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John Marvin: March Forth




John Marvin: March Forth

This article originally appeared in the March 2016 edition of INVISION.

In his book The 21 Irrefutable Laws of Leadership, author John C. Maxwell shared one of my favorite maxims about leadership: “He who thinks he leads, but has no followers, is only taking a walk.”

What does that mean? It means that true leaders do not command excellence, they build excellence. Excellence is “being all you can be” when it comes to doing what is right for your practice. It’s about leading so others will follow.

Plenty of people have this process backward. To reach excellence, you must first be a person of character. Your practice will not achieve excellence by figuring out where you want to go, then having staff do whatever they have to do in order to get the job done while you hope that they’ll act with good character.


Excellence starts with engaging in the entire process of leadership. Character develops over time, and when you are a person of character, people see it in your actions. A person with strong character shows drive, energy, determination, self-discipline, willpower and nerve. They see what they want and they go after it. A person of weak character shows none of these traits. They do not know what they want. Their traits are disorganized; they vacillate and are inconsistent. It’s no surprise they can’t attract followers.

However, strong personalities can have good or bad character, and simply being strong doesn’t automatically mean being good. Every eyecare practice needs leaders with strong and good characteristics, people who will guide them to the future. To be an effective leader, people must have trust in you and be sold on your vision. In any organization, a leader’s actions set the pace. This behavior wins trust, loyalty, and ensures the organization’s continued vitality.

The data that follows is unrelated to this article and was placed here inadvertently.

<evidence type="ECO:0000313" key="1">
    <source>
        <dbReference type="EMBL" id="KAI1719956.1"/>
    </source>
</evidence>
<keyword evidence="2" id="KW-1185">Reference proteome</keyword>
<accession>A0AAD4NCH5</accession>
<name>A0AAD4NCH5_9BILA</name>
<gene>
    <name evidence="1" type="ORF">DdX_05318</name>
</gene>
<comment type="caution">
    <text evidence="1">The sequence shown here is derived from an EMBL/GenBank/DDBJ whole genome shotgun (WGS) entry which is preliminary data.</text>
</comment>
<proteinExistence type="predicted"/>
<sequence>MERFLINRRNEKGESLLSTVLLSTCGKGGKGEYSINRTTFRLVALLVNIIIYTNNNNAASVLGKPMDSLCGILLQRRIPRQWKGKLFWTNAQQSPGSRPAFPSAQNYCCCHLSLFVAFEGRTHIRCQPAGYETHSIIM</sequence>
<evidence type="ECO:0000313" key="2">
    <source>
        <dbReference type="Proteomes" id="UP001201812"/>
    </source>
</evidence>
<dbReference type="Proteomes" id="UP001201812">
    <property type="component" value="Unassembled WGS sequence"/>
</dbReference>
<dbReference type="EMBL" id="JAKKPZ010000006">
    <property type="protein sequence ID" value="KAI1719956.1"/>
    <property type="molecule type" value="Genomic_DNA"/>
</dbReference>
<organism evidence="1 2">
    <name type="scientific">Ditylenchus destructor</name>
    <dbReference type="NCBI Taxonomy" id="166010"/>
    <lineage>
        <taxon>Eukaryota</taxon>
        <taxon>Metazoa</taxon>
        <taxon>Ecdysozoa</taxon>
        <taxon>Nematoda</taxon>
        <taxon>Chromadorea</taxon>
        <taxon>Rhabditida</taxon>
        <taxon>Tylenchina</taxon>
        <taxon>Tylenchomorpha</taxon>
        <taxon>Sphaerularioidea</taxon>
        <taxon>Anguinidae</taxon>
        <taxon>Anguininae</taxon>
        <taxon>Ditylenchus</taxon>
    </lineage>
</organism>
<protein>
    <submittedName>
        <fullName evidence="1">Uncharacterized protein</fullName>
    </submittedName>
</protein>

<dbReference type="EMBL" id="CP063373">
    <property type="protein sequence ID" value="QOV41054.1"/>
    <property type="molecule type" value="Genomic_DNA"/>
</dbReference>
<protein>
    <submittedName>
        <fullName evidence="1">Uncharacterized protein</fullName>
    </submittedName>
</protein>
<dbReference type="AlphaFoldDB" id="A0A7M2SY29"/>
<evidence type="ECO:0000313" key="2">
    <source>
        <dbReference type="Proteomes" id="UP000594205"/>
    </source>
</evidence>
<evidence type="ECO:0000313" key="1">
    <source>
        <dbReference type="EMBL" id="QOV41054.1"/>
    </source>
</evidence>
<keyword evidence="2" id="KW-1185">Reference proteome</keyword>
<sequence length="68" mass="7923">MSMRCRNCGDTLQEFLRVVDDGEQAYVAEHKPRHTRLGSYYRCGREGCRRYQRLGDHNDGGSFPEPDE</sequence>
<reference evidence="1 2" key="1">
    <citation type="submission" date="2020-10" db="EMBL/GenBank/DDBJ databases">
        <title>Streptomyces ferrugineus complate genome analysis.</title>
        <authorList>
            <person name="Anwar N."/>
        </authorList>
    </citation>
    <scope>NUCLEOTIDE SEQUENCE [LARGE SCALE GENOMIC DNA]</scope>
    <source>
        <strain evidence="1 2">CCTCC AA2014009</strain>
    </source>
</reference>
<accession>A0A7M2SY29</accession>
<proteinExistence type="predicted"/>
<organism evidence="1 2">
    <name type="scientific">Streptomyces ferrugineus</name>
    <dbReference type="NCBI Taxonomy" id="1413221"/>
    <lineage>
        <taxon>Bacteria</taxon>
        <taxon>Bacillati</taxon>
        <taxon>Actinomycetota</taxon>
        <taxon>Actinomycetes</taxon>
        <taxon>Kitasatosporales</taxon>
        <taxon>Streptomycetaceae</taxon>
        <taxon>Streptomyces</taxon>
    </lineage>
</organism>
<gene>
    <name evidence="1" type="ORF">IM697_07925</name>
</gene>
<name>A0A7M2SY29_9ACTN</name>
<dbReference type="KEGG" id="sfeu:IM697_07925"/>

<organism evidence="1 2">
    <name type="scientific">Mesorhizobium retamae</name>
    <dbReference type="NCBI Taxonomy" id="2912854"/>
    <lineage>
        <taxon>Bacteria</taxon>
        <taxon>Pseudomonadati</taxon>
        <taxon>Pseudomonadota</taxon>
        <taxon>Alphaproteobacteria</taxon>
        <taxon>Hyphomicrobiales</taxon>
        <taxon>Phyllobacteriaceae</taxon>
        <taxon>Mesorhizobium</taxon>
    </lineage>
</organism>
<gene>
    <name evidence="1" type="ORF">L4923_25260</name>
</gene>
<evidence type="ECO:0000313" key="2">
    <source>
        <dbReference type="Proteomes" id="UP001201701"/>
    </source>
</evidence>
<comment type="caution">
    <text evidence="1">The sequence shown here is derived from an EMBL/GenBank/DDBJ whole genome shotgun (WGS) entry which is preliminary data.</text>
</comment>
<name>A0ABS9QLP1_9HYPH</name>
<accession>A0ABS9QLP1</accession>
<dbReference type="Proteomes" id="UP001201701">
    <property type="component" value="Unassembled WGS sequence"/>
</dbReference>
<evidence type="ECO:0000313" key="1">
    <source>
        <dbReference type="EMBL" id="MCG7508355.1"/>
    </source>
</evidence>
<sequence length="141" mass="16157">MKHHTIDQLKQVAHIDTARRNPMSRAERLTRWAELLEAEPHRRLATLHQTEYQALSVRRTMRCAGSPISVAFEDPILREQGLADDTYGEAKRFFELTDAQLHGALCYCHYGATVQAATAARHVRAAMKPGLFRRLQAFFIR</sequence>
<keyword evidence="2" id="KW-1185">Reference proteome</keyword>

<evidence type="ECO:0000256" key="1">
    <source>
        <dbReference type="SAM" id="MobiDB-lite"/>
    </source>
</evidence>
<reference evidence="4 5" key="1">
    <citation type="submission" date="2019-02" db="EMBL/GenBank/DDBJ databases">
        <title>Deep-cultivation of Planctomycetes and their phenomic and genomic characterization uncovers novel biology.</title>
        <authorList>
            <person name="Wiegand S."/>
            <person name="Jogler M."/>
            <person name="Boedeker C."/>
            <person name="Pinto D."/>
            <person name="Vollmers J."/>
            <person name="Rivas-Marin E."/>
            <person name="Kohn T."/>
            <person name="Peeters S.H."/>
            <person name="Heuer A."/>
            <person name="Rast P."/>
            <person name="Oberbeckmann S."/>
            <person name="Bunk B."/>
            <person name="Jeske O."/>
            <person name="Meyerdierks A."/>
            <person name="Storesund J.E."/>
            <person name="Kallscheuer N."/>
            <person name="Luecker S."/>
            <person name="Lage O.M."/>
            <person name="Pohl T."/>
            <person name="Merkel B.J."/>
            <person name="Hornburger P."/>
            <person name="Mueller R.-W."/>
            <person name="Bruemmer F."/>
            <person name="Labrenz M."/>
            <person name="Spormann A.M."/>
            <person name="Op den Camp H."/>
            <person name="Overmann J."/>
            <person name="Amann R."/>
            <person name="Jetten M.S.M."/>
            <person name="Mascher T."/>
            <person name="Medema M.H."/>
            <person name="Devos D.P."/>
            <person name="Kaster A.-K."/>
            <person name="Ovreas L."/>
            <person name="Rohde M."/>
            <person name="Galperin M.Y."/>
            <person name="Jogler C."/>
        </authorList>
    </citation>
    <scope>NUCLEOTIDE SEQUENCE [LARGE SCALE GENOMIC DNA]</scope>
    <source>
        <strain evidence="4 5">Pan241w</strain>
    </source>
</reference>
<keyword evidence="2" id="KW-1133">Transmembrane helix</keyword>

Here are five traits that, lived consistently, will help people believe in you as a leader:

1. Honesty: This is the foundational trait. If people have seen you are honest, they’ll put their trust and confidence in you. No one expects perfection, but people do expect honesty and integrity.

2. Competent: You have an obligation to know what you are doing. If you lack knowledge or ability in a particular area, it’s OK. You can hire people who are competent in areas where you are weak.

3. Forward-looking: Leadership means setting annual, quarterly and monthly goals for the practice, then breaking those down by area or department. Review your results at least monthly and make sure everyone in the organization understands and buys into your vision for the practice.


4. Fair-minded: Demonstrate through your decisions and the way you treat your team that you are fair and give people the benefit of the doubt.

5. Sincerity: Lead by example and encourage your associates to mirror your behaviors. Ask yourself: “If everyone behaves like me, if they are as committed as me, if they are as patient and compassionate as me, if they communicate like me, would we have the kind of practice that I envision?”

Finding and keeping good people is very difficult. Getting team members to work together to provide consistent, quality care is even more difficult. There are many things that you can’t control as the owner of an eyecare business, so focus on the main thing you can control. By demonstrating strong leadership and good character, you’ll attract people who share those traits — people who are eager to follow you and strengthen your business.

With more than 25 years of experience in the ophthalmic and optometric practice industry, John D. Marvin writes about marketing, management and education at the blog. He is president of Texas State Optical, a member-owned cooperative of 120 independent, professional optometry practices. Contact him at




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